Leaders change everywhere, and often suddenly.  Companies are bought and sold.  Non-profits expand and contract.  Businesses are born and die.  But only in government are your leaders elected, and do you get to watch the fascinating process of political campaigns, the ebb and flow of debates and public forums, the expose’ of news stories and endless mudslinging and chanting of blogs and newspapers and websites.  I have to admit that the vigorous debate and entertainment value of the political process is a significant portion the compensation I receive as Chief Technology Officer in Seattle. 

As Seattle’s CTO/CIO, I’ve not been one who believes technology and politics are separate.  I do NOT believe technology is “above” or “outside” politics.  As a private citizen, outside my job and away from my official duties, I’ve been involved in that political process.  I’ve engaged with candidates for many different offices, exploring a bit of their philosophies about the intersections of politics and governing and technology. 

The march of day-to-day business of Seattle’s City government and the use of technology in government will continue unchanged through this transition between Mayors.  The e-mail will keep flowing, the Seattle Channel will keep broadcasting.  The customer service systems will churn out utility bills and the financial management systems will process receipts and payments and general ledger entries.  We’ll continue stringing fiber optic cable and expanding the intelligent transportation system.  The service desk will answer calls for tech help and there will be dial tone when employees pick up their telephone sets.  The IVR (interactive voice response) will still process phone calls for help from constituents and the website www.seattle.gov will continue to expand and grow with services and information.  

If anything, our challenge continues to be the $72.5 million dollar general fund budget deficit.  Our water and electric utilities face financial challenges as great as the generally funded departments.  The Department of Information Technology will be smaller next year in both budget and staffing.  In developing that budget, I’ve tried to preserve core services plus a little staffing and funding for harnessing the ever-changing landscape of technology for the City’s use. 

Leadership – political leadership from Mayors and Governors and Presidents – does make a difference.  From a technology perspective, we are seeing that in Washington DC today, with a massive thrust towards transparency and accountability via the Internet and web.  We have a President who embraces change by using a BlackBerry and pushing his government to use Web 2.0 tools, blogs and online policy forums.

 Very recently, Seattle City Council member Bruce Harrell, who chairs the Energy and Technology Committee, laid out a vision for embracing similar change in Seattle.   In Seattle, our website www.seattle.gov has twice won “top municipal web portal” (2001, 2006), our municipal TV channel 21 has twice received top honors for municipal television programming for a City our size (2007, 2008) and regularly receives Emmy awards.  We’ve embraced blogs, with an announcement this week of CityLink, multiple blogs on City department sites, linked together into a blog roll-up.  We have police and fire and other departments tweeting the latest news.   We are on the verge of municipal broadband (Mayor Nickels was NATOA’s Broadband 2008 Broadband Hero of the Year).   We have mashups showing Fire 911 calls, transportation traveler’s information and My Neighborhood Map.   We are wrapping up a ten-year, $20 million replacement of Law-Safety-Justice technology systems which has and brought new computer-aided-dispatch systems, computers and cameras to police and fire vehicles, and an integrated police-law-court system.   This year we will finish a wholesale upgrade of the entire City government to Microsoft’s Office 2007, Active Directory and the latest version of Exchange/Outlook.  There are many other accomplishments I could mention.   They are the direct result of having smart city employees, good managers, and enlightened leadership in our departments.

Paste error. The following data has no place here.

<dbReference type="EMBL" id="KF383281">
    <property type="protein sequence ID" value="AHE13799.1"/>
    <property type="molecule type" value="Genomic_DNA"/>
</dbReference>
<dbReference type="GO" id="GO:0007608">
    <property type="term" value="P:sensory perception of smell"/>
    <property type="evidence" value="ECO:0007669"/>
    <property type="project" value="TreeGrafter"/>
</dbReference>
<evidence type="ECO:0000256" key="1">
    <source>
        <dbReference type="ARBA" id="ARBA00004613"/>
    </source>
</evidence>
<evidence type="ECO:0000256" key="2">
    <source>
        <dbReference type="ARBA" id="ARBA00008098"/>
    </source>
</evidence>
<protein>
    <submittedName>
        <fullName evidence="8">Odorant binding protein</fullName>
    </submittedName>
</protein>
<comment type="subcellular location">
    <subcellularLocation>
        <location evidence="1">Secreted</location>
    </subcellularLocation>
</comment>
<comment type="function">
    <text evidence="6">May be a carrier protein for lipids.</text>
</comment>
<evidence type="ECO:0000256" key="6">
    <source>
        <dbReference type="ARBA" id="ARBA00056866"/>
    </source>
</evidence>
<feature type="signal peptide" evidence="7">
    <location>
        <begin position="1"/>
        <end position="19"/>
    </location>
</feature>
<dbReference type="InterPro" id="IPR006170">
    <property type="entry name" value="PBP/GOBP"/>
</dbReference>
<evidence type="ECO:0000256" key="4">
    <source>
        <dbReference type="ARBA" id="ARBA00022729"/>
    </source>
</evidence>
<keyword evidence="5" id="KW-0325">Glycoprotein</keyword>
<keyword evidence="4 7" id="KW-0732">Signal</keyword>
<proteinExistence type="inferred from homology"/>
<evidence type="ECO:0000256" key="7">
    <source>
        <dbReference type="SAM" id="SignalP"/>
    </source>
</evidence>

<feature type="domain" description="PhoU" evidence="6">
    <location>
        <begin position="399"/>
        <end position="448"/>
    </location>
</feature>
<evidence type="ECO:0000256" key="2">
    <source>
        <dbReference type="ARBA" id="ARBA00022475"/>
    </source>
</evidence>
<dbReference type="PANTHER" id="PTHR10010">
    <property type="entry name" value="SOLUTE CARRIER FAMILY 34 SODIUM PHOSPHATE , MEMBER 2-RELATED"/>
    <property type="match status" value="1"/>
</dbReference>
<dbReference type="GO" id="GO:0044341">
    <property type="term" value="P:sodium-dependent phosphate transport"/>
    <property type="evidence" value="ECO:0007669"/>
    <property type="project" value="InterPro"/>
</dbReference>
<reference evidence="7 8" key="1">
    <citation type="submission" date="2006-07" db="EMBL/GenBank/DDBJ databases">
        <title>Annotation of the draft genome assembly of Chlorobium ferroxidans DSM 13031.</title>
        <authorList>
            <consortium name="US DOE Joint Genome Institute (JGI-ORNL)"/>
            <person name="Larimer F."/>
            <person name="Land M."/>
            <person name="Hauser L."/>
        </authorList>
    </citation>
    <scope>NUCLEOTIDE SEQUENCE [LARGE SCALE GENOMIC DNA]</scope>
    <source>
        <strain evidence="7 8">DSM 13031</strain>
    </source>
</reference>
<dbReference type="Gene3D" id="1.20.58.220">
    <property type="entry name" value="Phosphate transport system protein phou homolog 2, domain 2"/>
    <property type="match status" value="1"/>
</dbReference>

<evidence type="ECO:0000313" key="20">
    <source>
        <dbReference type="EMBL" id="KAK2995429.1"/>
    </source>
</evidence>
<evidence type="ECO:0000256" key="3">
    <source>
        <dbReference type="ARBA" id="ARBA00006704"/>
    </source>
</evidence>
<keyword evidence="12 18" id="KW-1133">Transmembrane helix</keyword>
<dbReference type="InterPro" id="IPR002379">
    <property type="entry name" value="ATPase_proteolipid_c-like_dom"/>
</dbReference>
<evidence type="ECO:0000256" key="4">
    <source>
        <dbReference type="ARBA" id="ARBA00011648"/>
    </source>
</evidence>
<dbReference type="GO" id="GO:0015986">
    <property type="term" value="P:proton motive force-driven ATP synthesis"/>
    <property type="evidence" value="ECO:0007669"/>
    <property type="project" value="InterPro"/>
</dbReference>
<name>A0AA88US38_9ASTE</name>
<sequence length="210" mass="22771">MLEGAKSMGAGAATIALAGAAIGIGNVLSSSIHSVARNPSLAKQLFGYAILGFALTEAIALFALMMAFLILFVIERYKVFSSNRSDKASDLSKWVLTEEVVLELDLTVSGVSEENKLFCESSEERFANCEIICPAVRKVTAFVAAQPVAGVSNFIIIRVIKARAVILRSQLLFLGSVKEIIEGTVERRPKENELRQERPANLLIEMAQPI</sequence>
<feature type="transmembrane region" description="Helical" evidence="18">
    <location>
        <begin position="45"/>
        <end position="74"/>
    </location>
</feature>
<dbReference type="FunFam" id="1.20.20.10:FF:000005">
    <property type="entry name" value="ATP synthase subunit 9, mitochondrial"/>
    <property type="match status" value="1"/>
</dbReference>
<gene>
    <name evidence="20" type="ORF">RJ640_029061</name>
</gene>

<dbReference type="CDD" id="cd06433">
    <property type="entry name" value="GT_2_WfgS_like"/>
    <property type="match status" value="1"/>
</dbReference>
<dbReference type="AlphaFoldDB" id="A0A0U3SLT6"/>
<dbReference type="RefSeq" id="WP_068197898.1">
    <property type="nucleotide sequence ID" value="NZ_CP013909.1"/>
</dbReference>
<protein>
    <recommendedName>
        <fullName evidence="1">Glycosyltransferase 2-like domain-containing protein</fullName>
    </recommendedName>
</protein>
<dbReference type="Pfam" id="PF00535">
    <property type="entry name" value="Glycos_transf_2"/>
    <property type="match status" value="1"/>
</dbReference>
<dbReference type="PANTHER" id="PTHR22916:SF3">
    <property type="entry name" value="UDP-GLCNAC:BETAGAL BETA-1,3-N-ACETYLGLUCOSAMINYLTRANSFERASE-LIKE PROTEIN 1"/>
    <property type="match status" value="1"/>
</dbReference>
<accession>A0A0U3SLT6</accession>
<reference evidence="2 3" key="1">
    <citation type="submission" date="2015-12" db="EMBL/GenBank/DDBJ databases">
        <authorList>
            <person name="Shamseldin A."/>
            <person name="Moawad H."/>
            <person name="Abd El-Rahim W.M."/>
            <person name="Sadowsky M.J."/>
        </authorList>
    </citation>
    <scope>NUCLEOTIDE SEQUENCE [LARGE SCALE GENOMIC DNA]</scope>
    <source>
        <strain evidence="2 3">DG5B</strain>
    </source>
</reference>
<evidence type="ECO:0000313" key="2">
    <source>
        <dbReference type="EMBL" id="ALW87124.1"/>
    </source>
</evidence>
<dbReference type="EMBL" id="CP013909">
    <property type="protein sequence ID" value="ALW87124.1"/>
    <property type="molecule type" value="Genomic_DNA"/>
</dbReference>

But these investments are also the result of having a City Council and a Mayor who see the value of technology and support its application to the business of government.   It does make a difference who is elected.   Those who want to see government more efficient and effective, and who want to apply technology to improve government, and to make it more accountable and transparent, need to be involved in the political process of electing leaders who will make that happen. 

In Seattle, over the next 50 days, that’s what I’ll be doing.

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Filed under blog, elections, management of technology, seattle channel, web 2.0

– A Tech Thanksgiving

A Technology Thanksgiving Feast

As many of us sit down to the average American Thanksgiving 3000 calorie meal tomorrow, we’ll be in uncertain and frightening times. But I’m also counting my technology blessings, and here are a few:

1.  I’m thankful for the generosity of the people of Seattle. We’ve asked a lot of them over the years, and they have consistently voted to tax themselves to give our city and region an improved quality of life, for examples:

•   A completely re-built and remodeled Seattle Public Library system, a beautiful central library and 26 branches, including wi-fi in every branch and 1000 computers for public use, all financed with a $196 million levy. This week we have a wonderful new City Librarian in Susan Hildreth, coming to us from the California State Library.